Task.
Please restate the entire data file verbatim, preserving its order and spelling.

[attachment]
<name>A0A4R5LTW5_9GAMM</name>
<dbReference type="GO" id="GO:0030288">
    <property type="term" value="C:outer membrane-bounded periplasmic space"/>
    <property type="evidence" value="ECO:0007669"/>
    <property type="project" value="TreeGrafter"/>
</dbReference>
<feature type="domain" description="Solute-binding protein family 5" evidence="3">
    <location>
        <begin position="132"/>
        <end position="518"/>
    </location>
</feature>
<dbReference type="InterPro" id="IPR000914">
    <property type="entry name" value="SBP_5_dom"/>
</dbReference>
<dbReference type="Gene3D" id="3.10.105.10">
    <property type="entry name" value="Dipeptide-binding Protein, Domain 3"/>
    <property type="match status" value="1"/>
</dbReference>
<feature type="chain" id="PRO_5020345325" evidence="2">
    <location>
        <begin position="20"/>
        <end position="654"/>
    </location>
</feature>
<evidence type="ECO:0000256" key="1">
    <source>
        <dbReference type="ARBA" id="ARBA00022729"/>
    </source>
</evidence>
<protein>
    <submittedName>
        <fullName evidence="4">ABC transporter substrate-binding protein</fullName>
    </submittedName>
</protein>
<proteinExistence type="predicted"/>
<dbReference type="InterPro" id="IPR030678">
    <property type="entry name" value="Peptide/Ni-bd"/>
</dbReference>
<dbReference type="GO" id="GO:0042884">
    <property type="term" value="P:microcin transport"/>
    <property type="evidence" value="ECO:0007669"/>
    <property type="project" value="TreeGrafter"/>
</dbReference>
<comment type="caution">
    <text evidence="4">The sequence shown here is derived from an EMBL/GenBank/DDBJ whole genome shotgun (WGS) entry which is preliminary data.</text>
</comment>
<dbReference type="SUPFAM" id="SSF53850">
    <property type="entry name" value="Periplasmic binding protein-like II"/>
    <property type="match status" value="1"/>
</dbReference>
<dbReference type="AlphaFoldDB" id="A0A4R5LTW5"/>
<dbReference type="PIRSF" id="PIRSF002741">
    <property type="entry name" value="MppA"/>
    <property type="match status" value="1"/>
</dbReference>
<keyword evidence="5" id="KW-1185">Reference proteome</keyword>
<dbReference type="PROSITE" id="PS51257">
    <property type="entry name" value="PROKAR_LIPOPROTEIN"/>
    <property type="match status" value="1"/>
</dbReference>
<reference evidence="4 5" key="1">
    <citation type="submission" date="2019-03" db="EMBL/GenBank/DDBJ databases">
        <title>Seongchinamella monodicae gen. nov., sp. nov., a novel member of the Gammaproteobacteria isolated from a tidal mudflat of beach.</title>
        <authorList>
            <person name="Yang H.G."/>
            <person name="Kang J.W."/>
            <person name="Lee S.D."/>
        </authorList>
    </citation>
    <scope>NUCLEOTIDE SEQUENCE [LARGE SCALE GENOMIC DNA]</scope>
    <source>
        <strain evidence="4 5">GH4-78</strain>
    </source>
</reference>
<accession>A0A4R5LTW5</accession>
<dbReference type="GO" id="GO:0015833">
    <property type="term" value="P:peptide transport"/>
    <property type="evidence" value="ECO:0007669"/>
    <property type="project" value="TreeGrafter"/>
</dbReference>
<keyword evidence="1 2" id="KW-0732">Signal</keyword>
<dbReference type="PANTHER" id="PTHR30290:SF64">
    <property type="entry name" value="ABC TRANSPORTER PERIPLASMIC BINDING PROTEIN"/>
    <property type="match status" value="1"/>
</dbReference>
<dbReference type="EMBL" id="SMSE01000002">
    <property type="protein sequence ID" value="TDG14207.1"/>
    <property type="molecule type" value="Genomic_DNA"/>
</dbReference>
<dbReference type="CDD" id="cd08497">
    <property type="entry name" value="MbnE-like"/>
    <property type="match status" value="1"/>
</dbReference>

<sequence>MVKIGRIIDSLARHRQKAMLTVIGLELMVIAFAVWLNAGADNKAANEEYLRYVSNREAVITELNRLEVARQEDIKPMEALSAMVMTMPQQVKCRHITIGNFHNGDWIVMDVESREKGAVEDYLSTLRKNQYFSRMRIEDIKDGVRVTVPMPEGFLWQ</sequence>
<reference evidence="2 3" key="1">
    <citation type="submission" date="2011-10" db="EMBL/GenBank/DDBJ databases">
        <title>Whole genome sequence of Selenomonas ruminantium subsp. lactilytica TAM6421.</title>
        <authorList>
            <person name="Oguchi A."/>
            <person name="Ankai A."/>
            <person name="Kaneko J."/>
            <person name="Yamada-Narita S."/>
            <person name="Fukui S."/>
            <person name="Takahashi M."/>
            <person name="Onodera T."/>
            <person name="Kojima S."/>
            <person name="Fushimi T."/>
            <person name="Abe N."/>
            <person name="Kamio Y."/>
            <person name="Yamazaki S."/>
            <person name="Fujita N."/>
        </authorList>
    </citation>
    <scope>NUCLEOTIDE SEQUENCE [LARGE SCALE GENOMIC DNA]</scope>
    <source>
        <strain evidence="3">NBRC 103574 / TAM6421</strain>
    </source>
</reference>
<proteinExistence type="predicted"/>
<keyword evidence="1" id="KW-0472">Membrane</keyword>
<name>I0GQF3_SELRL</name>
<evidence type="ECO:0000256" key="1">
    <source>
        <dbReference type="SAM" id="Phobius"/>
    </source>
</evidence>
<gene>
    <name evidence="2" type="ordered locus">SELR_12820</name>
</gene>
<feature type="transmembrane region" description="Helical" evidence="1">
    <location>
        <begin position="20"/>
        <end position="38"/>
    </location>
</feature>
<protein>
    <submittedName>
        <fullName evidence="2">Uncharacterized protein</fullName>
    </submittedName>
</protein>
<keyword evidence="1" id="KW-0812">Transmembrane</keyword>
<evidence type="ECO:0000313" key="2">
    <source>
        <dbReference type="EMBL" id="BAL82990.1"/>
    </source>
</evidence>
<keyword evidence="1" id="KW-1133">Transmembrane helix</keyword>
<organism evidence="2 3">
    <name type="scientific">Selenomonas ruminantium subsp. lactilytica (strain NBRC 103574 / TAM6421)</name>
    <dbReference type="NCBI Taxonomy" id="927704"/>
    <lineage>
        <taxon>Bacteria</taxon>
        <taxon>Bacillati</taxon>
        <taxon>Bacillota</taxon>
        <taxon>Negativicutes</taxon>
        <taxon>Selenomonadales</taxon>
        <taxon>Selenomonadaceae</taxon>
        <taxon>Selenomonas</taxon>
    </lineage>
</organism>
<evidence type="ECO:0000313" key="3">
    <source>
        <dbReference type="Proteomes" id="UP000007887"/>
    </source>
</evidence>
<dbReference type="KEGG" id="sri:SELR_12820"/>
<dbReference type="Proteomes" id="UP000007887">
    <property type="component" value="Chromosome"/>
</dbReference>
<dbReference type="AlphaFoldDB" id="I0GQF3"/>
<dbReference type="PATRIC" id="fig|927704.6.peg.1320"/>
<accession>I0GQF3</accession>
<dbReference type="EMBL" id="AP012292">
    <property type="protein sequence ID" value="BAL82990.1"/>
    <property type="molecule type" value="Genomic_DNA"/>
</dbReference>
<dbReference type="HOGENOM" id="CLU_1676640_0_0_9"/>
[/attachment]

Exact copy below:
<name>A0A4R5LTW5_9GAMM</name>
<dbReference type="GO" id="GO:0030288">
    <property type="term" value="C:outer membrane-bounded periplasmic space"/>
    <property type="evidence" value="ECO:0007669"/>
    <property type="project" value="TreeGrafter"/>
</dbReference>
<feature type="domain" description="Solute-binding protein family 5" evidence="3">
    <location>
        <begin position="132"/>
        <end position="518"/>
    </location>
</feature>
<dbReference type="InterPro" id="IPR000914">
    <property type="entry name" value="SBP_5_dom"/>
</dbReference>
<dbReference type="Gene3D" id="3.10.105.10">
    <property type="entry name" value="Dipeptide-binding Protein, Domain 3"/>
    <property type="match status" value="1"/>
</dbReference>
<feature type="chain" id="PRO_5020345325" evidence="2">
    <location>
        <begin position="20"/>
        <end position="654"/>
    </location>
</feature>
<evidence type="ECO:0000256" key="1">
    <source>
        <dbReference type="ARBA" id="ARBA00022729"/>
    </source>
</evidence>
<protein>
    <submittedName>
        <fullName evidence="4">ABC transporter substrate-binding protein</fullName>
    </submittedName>
</protein>
<proteinExistence type="predicted"/>
<dbReference type="InterPro" id="IPR030678">
    <property type="entry name" value="Peptide/Ni-bd"/>
</dbReference>
<dbReference type="GO" id="GO:0042884">
    <property type="term" value="P:microcin transport"/>
    <property type="evidence" value="ECO:0007669"/>
    <property type="project" value="TreeGrafter"/>
</dbReference>
<comment type="caution">
    <text evidence="4">The sequence shown here is derived from an EMBL/GenBank/DDBJ whole genome shotgun (WGS) entry which is preliminary data.</text>
</comment>
<dbReference type="SUPFAM" id="SSF53850">
    <property type="entry name" value="Periplasmic binding protein-like II"/>
    <property type="match status" value="1"/>
</dbReference>
<dbReference type="AlphaFoldDB" id="A0A4R5LTW5"/>
<dbReference type="PIRSF" id="PIRSF002741">
    <property type="entry name" value="MppA"/>
    <property type="match status" value="1"/>
</dbReference>
<keyword evidence="5" id="KW-1185">Reference proteome</keyword>
<dbReference type="PROSITE" id="PS51257">
    <property type="entry name" value="PROKAR_LIPOPROTEIN"/>
    <property type="match status" value="1"/>
</dbReference>
<reference evidence="4 5" key="1">
    <citation type="submission" date="2019-03" db="EMBL/GenBank/DDBJ databases">
        <title>Seongchinamella monodicae gen. nov., sp. nov., a novel member of the Gammaproteobacteria isolated from a tidal mudflat of beach.</title>
        <authorList>
            <person name="Yang H.G."/>
            <person name="Kang J.W."/>
            <person name="Lee S.D."/>
        </authorList>
    </citation>
    <scope>NUCLEOTIDE SEQUENCE [LARGE SCALE GENOMIC DNA]</scope>
    <source>
        <strain evidence="4 5">GH4-78</strain>
    </source>
</reference>
<accession>A0A4R5LTW5</accession>
<dbReference type="GO" id="GO:0015833">
    <property type="term" value="P:peptide transport"/>
    <property type="evidence" value="ECO:0007669"/>
    <property type="project" value="TreeGrafter"/>
</dbReference>
<keyword evidence="1 2" id="KW-0732">Signal</keyword>
<dbReference type="PANTHER" id="PTHR30290:SF64">
    <property type="entry name" value="ABC TRANSPORTER PERIPLASMIC BINDING PROTEIN"/>
    <property type="match status" value="1"/>
</dbReference>
<dbReference type="EMBL" id="SMSE01000002">
    <property type="protein sequence ID" value="TDG14207.1"/>
    <property type="molecule type" value="Genomic_DNA"/>
</dbReference>
<dbReference type="CDD" id="cd08497">
    <property type="entry name" value="MbnE-like"/>
    <property type="match status" value="1"/>
</dbReference>

<sequence>MVKIGRIIDSLARHRQKAMLTVIGLELMVIAFAVWLNAGADNKAANEEYLRYVSNREAVITELNRLEVARQEDIKPMEALSAMVMTMPQQVKCRHITIGNFHNGDWIVMDVESREKGAVEDYLSTLRKNQYFSRMRIEDIKDGVRVTVPMPEGFLWQ</sequence>
<reference evidence="2 3" key="1">
    <citation type="submission" date="2011-10" db="EMBL/GenBank/DDBJ databases">
        <title>Whole genome sequence of Selenomonas ruminantium subsp. lactilytica TAM6421.</title>
        <authorList>
            <person name="Oguchi A."/>
            <person name="Ankai A."/>
            <person name="Kaneko J."/>
            <person name="Yamada-Narita S."/>
            <person name="Fukui S."/>
            <person name="Takahashi M."/>
            <person name="Onodera T."/>
            <person name="Kojima S."/>
            <person name="Fushimi T."/>
            <person name="Abe N."/>
            <person name="Kamio Y."/>
            <person name="Yamazaki S."/>
            <person name="Fujita N."/>
        </authorList>
    </citation>
    <scope>NUCLEOTIDE SEQUENCE [LARGE SCALE GENOMIC DNA]</scope>
    <source>
        <strain evidence="3">NBRC 103574 / TAM6421</strain>
    </source>
</reference>
<proteinExistence type="predicted"/>
<keyword evidence="1" id="KW-0472">Membrane</keyword>
<name>I0GQF3_SELRL</name>
<evidence type="ECO:0000256" key="1">
    <source>
        <dbReference type="SAM" id="Phobius"/>
    </source>
</evidence>
<gene>
    <name evidence="2" type="ordered locus">SELR_12820</name>
</gene>
<feature type="transmembrane region" description="Helical" evidence="1">
    <location>
        <begin position="20"/>
        <end position="38"/>
    </location>
</feature>
<protein>
    <submittedName>
        <fullName evidence="2">Uncharacterized protein</fullName>
    </submittedName>
</protein>
<keyword evidence="1" id="KW-0812">Transmembrane</keyword>
<evidence type="ECO:0000313" key="2">
    <source>
        <dbReference type="EMBL" id="BAL82990.1"/>
    </source>
</evidence>
<keyword evidence="1" id="KW-1133">Transmembrane helix</keyword>
<organism evidence="2 3">
    <name type="scientific">Selenomonas ruminantium subsp. lactilytica (strain NBRC 103574 / TAM6421)</name>
    <dbReference type="NCBI Taxonomy" id="927704"/>
    <lineage>
        <taxon>Bacteria</taxon>
        <taxon>Bacillati</taxon>
        <taxon>Bacillota</taxon>
        <taxon>Negativicutes</taxon>
        <taxon>Selenomonadales</taxon>
        <taxon>Selenomonadaceae</taxon>
        <taxon>Selenomonas</taxon>
    </lineage>
</organism>
<evidence type="ECO:0000313" key="3">
    <source>
        <dbReference type="Proteomes" id="UP000007887"/>
    </source>
</evidence>
<dbReference type="KEGG" id="sri:SELR_12820"/>
<dbReference type="Proteomes" id="UP000007887">
    <property type="component" value="Chromosome"/>
</dbReference>
<dbReference type="AlphaFoldDB" id="I0GQF3"/>
<dbReference type="PATRIC" id="fig|927704.6.peg.1320"/>
<accession>I0GQF3</accession>
<dbReference type="EMBL" id="AP012292">
    <property type="protein sequence ID" value="BAL82990.1"/>
    <property type="molecule type" value="Genomic_DNA"/>
</dbReference>
<dbReference type="HOGENOM" id="CLU_1676640_0_0_9"/>